Other Music, Michael Goodstein
The first domestic release from these two youngish Austrian improvisers. Guitarist Stangl (Polwechsel, Ton Art, etc.) and Powerbook player Kurzmann (co-leader of Orchester 33 1/3) improvised tributes to four of their favorite films (from Barbara Albert, Fassbinder, Chris Marker & Godard). Rather than simulate a vertical narrative to showcase plot development or the buildup of tension in the films, "Schnee" is concerned with the actual sensory non-cerebral experience: the relationship between color, image & sound. It's a difficult enterprise, to creating work that mirrors the delicacy of the colors of filmic images and sound (including theater sound). Stangl's post-Derek Bailey fragile guitar introversion and alternating droning crescendos are placed over Kurzmann's G3's slowly changing textures -- slow rumbles and abrupt popping -- which they change just after they've led you into a false sense of rhythmic pattern (which plays the role of the film projector?). All this works to disassociate one from the experience ever looming in the darkness of the theater. Much like one of the masterpieces they honor, it deserves the thorough commitment of the listeners' attention in order to reveal its true worth. And like the film works, the ultimate reward from that commitment has exceptional value.
Fallt, Gordon McEwen
'Schnee' documents the coming together of two critically acclaimed Austrians: Stangl on guitars and percussion and Kurzmann on Apple G3. Both are active members of the digitally-inclined improv scene grounded in Vienna, which takes in Polwechsel (a group which includes Stangl); Kurzmann's label Charhizma; Orchester 33 1/3 (led by Kurzmann and Christian Fennesz); and those nomads-with-powerbooks at Mego whose improvisational activities were most recently documented on 'The Magic Sound of Fenn O'Berg' [Mego]; and, with the Sonig crew, on 'esognomig' [Sonig].
Jon Abbey's Erstwhile label is, in itself, an important catalyst for micro-digital and electro-acoustic improv activities such as these, bringing together prominant practitioners from around the globe and releasing the results. 'Schnee' exhibits a distinct blending of textural elements and is the result of delicate interplay more than stylistic confrontation. Although it is often impossible to tell which player or instrument is making which sound, in general the guitar creates the focal point producing everything from microscopic flickers and scuttles to ringing twangs and strums. These play over amorphous drifts deposited by the G3 and occasional eddies generated by stick on drumskin.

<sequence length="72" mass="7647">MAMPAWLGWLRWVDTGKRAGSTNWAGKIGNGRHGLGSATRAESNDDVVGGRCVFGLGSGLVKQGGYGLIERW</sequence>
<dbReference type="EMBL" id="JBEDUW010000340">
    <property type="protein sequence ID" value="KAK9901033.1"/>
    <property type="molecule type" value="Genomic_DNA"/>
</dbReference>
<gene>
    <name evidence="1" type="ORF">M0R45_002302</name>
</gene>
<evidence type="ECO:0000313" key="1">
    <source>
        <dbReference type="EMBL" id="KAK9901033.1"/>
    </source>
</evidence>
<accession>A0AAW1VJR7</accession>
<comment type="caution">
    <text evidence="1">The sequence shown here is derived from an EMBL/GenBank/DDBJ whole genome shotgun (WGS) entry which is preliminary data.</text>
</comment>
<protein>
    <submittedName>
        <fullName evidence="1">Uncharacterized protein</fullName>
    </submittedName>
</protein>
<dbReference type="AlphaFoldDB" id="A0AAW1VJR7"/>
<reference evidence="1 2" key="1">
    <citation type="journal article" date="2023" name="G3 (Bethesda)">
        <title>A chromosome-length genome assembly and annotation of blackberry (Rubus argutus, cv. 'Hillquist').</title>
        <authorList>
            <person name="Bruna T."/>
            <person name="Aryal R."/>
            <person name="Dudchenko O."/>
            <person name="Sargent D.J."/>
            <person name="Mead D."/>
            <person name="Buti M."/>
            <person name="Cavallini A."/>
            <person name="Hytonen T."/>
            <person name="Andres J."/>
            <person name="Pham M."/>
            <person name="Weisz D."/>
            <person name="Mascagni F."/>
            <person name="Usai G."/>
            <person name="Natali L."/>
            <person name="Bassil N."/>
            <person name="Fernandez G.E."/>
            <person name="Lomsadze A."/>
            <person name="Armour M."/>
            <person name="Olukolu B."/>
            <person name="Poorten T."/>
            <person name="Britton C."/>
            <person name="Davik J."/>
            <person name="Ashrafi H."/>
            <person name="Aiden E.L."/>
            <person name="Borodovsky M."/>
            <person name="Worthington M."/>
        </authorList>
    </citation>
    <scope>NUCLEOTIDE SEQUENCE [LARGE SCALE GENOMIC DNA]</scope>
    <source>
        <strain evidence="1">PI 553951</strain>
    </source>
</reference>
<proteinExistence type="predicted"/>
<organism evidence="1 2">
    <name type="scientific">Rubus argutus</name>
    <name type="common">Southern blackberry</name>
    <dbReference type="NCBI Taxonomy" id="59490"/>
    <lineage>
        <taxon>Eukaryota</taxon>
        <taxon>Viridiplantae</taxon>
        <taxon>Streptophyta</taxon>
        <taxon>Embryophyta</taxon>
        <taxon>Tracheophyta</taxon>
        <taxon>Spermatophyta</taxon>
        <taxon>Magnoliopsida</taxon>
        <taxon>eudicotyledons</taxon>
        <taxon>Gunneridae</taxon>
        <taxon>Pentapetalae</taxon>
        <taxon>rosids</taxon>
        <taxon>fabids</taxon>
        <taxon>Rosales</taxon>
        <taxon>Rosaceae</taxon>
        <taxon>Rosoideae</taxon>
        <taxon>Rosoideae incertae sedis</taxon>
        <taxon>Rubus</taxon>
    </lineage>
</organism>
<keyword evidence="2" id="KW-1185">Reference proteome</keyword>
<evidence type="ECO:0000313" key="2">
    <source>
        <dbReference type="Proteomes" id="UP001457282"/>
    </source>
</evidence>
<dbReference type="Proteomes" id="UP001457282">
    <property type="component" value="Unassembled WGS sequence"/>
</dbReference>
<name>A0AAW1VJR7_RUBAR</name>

In 'Passion' the G3 lays down a swelling blanket of buzzing hurdy-gurdy drone whilst Stangl's strings, damped whilst struck, create remarkable concave patterns on top. 'Sans Soliel' sees both players create a menacing growl in which mid-range flutters are joined to metallic vibrations and low-end drone. Not all is as engaging though: in a short-lived passage at the beginning of the final piece 'In Einem Jahr Mit 13 Monden' Kurzmann's G3 strikes a deferential pose when it answers the startling figures ringing out from Stangl's strings with rather less interesting home-computer squiggles circa 1983. Overall, however, this CD rewards close and repeated listening and comes highly recommended. We look forward to hearing the results of further such improvisations on Erstwhile.
Muze, Gil Gershman
Though longtime associates in Vienna's world-class improv scene, Burkhard Stangl and Christof Kurzmann otherwise seem to come from different worlds. In ensemble and solo settings, Stangl has honed his trained guitar technique to accentuate the transparency of the instrument's tone. Kurzmann, a behind-the-scenes mainstay of Austrian experimental music, is advancing a voice of his own through the sample-processing potential of the g3 PowerBook. Despite their dissimilar backgrounds, Stangl and Kurzmann find common ground in the absolute freedom of electro-acoustic improvisation.
SCHNEE's four improvised soundscapes were inspired by the duo's favorite films and by Swiss author Robert Walser's poetic meditations on snow. Whereas Walser observes a "rather monotonous tune" in winter's white bounty, Stangl and Kurzmann perceive the prismatic splendor of tiny facets and compacted crystals. In "Nordrand," iceblink harmonics and sustained stringbends scatter like sunbeams in the pixel-fine powder of Kurzmann's driven drifts. Minute modulations and Stangl's brittle insinuations shade the sensory whiteout of "Sans Soleil," an exercise in exquisite understatement. "Passion" provokes stormier play, subjecting digital prattle and granular drone to the emotional brunt of Stangl's most tempestuous e-bow gestures and de-tuned chord jabs. SCHNEE concludes with a tempered blizzard of acoustic and digital exchange that epitomizes the duo's remarkable musical rapport.